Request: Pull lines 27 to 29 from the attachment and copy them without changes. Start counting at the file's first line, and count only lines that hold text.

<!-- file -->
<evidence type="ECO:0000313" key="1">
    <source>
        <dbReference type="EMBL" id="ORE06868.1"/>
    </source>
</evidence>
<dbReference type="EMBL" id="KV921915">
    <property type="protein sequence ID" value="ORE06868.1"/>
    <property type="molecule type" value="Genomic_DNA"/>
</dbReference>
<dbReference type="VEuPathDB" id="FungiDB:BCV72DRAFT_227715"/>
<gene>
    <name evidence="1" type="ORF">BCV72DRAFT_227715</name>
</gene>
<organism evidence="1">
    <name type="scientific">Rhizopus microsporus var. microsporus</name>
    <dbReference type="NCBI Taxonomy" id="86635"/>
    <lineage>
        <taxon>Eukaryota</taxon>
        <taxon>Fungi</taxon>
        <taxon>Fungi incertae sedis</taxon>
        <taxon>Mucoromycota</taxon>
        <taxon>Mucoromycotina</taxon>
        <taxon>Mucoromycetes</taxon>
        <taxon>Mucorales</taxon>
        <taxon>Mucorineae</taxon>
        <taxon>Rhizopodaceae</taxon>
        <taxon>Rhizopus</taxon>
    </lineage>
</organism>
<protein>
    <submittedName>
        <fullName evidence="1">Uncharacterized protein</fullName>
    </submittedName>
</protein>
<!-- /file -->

        <taxon>Rhizopus</taxon>
    </lineage>
</organism>